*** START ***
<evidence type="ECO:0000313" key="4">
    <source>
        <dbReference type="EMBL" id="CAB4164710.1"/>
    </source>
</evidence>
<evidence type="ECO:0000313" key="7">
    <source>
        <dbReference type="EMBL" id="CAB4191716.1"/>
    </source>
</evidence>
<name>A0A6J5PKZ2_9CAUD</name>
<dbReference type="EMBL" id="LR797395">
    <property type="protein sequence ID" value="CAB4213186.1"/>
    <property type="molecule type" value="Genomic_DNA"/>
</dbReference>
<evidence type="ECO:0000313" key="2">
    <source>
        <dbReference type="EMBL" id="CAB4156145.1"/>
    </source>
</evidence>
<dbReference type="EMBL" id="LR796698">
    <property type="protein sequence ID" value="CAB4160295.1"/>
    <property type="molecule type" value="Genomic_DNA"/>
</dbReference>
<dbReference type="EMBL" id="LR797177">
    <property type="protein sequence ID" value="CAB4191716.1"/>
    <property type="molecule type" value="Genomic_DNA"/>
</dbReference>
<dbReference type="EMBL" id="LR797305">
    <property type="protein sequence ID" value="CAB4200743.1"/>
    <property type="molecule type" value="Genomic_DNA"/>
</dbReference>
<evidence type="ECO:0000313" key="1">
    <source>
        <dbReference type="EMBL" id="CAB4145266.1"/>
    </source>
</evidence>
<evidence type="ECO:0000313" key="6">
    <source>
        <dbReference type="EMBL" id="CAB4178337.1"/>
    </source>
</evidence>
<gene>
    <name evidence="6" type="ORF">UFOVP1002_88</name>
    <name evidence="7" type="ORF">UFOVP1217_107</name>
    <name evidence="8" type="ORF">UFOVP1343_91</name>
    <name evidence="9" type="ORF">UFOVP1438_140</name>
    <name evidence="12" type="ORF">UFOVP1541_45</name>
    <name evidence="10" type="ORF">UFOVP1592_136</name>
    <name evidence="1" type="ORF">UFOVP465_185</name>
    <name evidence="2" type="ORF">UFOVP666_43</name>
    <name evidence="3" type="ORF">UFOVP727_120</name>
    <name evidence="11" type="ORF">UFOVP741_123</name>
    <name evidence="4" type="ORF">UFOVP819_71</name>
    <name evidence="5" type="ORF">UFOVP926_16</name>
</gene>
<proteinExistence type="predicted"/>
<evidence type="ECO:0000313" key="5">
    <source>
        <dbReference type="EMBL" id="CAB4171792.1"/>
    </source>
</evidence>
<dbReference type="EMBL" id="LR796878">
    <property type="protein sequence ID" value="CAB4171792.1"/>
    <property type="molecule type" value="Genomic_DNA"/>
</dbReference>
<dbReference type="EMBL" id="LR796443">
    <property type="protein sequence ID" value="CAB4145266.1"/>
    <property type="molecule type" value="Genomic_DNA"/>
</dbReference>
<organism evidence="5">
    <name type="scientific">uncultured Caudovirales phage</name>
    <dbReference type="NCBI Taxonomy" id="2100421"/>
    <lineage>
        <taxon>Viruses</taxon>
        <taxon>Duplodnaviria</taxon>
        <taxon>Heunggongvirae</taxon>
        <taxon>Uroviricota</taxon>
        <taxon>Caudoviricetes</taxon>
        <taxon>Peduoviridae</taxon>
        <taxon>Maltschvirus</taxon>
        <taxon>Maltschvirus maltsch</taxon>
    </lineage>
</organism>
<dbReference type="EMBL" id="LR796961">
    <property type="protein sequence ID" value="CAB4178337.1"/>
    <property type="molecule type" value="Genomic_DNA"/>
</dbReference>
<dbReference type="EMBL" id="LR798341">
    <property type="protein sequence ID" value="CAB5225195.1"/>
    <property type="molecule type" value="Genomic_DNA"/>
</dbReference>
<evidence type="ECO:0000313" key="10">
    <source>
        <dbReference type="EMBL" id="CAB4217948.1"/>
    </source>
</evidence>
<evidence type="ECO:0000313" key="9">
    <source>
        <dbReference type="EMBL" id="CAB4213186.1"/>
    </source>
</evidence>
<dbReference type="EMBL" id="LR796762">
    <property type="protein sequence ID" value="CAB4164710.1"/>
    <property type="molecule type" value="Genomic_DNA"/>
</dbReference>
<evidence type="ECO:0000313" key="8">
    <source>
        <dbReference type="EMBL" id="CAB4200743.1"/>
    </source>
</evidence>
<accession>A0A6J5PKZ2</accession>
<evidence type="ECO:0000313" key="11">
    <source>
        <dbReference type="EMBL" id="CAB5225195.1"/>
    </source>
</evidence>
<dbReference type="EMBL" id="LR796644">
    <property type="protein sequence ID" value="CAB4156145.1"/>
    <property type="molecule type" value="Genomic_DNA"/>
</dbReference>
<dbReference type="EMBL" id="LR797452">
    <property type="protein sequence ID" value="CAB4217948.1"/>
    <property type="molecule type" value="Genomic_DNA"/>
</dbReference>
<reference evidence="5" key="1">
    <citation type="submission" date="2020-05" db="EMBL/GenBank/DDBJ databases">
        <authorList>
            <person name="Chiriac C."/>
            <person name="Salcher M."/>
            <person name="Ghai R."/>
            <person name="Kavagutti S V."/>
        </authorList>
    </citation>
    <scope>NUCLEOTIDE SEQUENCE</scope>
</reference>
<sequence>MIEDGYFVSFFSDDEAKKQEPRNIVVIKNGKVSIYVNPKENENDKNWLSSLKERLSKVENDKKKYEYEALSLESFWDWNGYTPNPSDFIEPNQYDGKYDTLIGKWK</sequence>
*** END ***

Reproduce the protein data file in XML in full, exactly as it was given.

<evidence type="ECO:0000313" key="4">
    <source>
        <dbReference type="EMBL" id="CAB4164710.1"/>
    </source>
</evidence>
<evidence type="ECO:0000313" key="7">
    <source>
        <dbReference type="EMBL" id="CAB4191716.1"/>
    </source>
</evidence>
<name>A0A6J5PKZ2_9CAUD</name>
<dbReference type="EMBL" id="LR797395">
    <property type="protein sequence ID" value="CAB4213186.1"/>
    <property type="molecule type" value="Genomic_DNA"/>
</dbReference>
<evidence type="ECO:0000313" key="2">
    <source>
        <dbReference type="EMBL" id="CAB4156145.1"/>
    </source>
</evidence>
<dbReference type="EMBL" id="LR796698">
    <property type="protein sequence ID" value="CAB4160295.1"/>
    <property type="molecule type" value="Genomic_DNA"/>
</dbReference>
<dbReference type="EMBL" id="LR797177">
    <property type="protein sequence ID" value="CAB4191716.1"/>
    <property type="molecule type" value="Genomic_DNA"/>
</dbReference>
<dbReference type="EMBL" id="LR797305">
    <property type="protein sequence ID" value="CAB4200743.1"/>
    <property type="molecule type" value="Genomic_DNA"/>
</dbReference>
<evidence type="ECO:0000313" key="1">
    <source>
        <dbReference type="EMBL" id="CAB4145266.1"/>
    </source>
</evidence>
<evidence type="ECO:0000313" key="6">
    <source>
        <dbReference type="EMBL" id="CAB4178337.1"/>
    </source>
</evidence>
<gene>
    <name evidence="6" type="ORF">UFOVP1002_88</name>
    <name evidence="7" type="ORF">UFOVP1217_107</name>
    <name evidence="8" type="ORF">UFOVP1343_91</name>
    <name evidence="9" type="ORF">UFOVP1438_140</name>
    <name evidence="12" type="ORF">UFOVP1541_45</name>
    <name evidence="10" type="ORF">UFOVP1592_136</name>
    <name evidence="1" type="ORF">UFOVP465_185</name>
    <name evidence="2" type="ORF">UFOVP666_43</name>
    <name evidence="3" type="ORF">UFOVP727_120</name>
    <name evidence="11" type="ORF">UFOVP741_123</name>
    <name evidence="4" type="ORF">UFOVP819_71</name>
    <name evidence="5" type="ORF">UFOVP926_16</name>
</gene>
<proteinExistence type="predicted"/>
<evidence type="ECO:0000313" key="5">
    <source>
        <dbReference type="EMBL" id="CAB4171792.1"/>
    </source>
</evidence>
<dbReference type="EMBL" id="LR796878">
    <property type="protein sequence ID" value="CAB4171792.1"/>
    <property type="molecule type" value="Genomic_DNA"/>
</dbReference>
<dbReference type="EMBL" id="LR796443">
    <property type="protein sequence ID" value="CAB4145266.1"/>
    <property type="molecule type" value="Genomic_DNA"/>
</dbReference>
<organism evidence="5">
    <name type="scientific">uncultured Caudovirales phage</name>
    <dbReference type="NCBI Taxonomy" id="2100421"/>
    <lineage>
        <taxon>Viruses</taxon>
        <taxon>Duplodnaviria</taxon>
        <taxon>Heunggongvirae</taxon>
        <taxon>Uroviricota</taxon>
        <taxon>Caudoviricetes</taxon>
        <taxon>Peduoviridae</taxon>
        <taxon>Maltschvirus</taxon>
        <taxon>Maltschvirus maltsch</taxon>
    </lineage>
</organism>
<dbReference type="EMBL" id="LR796961">
    <property type="protein sequence ID" value="CAB4178337.1"/>
    <property type="molecule type" value="Genomic_DNA"/>
</dbReference>
<dbReference type="EMBL" id="LR798341">
    <property type="protein sequence ID" value="CAB5225195.1"/>
    <property type="molecule type" value="Genomic_DNA"/>
</dbReference>
<evidence type="ECO:0000313" key="10">
    <source>
        <dbReference type="EMBL" id="CAB4217948.1"/>
    </source>
</evidence>
<evidence type="ECO:0000313" key="9">
    <source>
        <dbReference type="EMBL" id="CAB4213186.1"/>
    </source>
</evidence>
<dbReference type="EMBL" id="LR796762">
    <property type="protein sequence ID" value="CAB4164710.1"/>
    <property type="molecule type" value="Genomic_DNA"/>
</dbReference>
<evidence type="ECO:0000313" key="8">
    <source>
        <dbReference type="EMBL" id="CAB4200743.1"/>
    </source>
</evidence>
<accession>A0A6J5PKZ2</accession>
<evidence type="ECO:0000313" key="11">
    <source>
        <dbReference type="EMBL" id="CAB5225195.1"/>
    </source>
</evidence>
<dbReference type="EMBL" id="LR796644">
    <property type="protein sequence ID" value="CAB4156145.1"/>
    <property type="molecule type" value="Genomic_DNA"/>
</dbReference>
<dbReference type="EMBL" id="LR797452">
    <property type="protein sequence ID" value="CAB4217948.1"/>
    <property type="molecule type" value="Genomic_DNA"/>
</dbReference>
<reference evidence="5" key="1">
    <citation type="submission" date="2020-05" db="EMBL/GenBank/DDBJ databases">
        <authorList>
            <person name="Chiriac C."/>
            <person name="Salcher M."/>
            <person name="Ghai R."/>
            <person name="Kavagutti S V."/>
        </authorList>
    </citation>
    <scope>NUCLEOTIDE SEQUENCE</scope>
</reference>
<sequence>MIEDGYFVSFFSDDEAKKQEPRNIVVIKNGKVSIYVNPKENENDKNWLSSLKERLSKVENDKKKYEYEALSLESFWDWNGYTPNPSDFIEPNQYDGKYDTLIGKWK</sequence>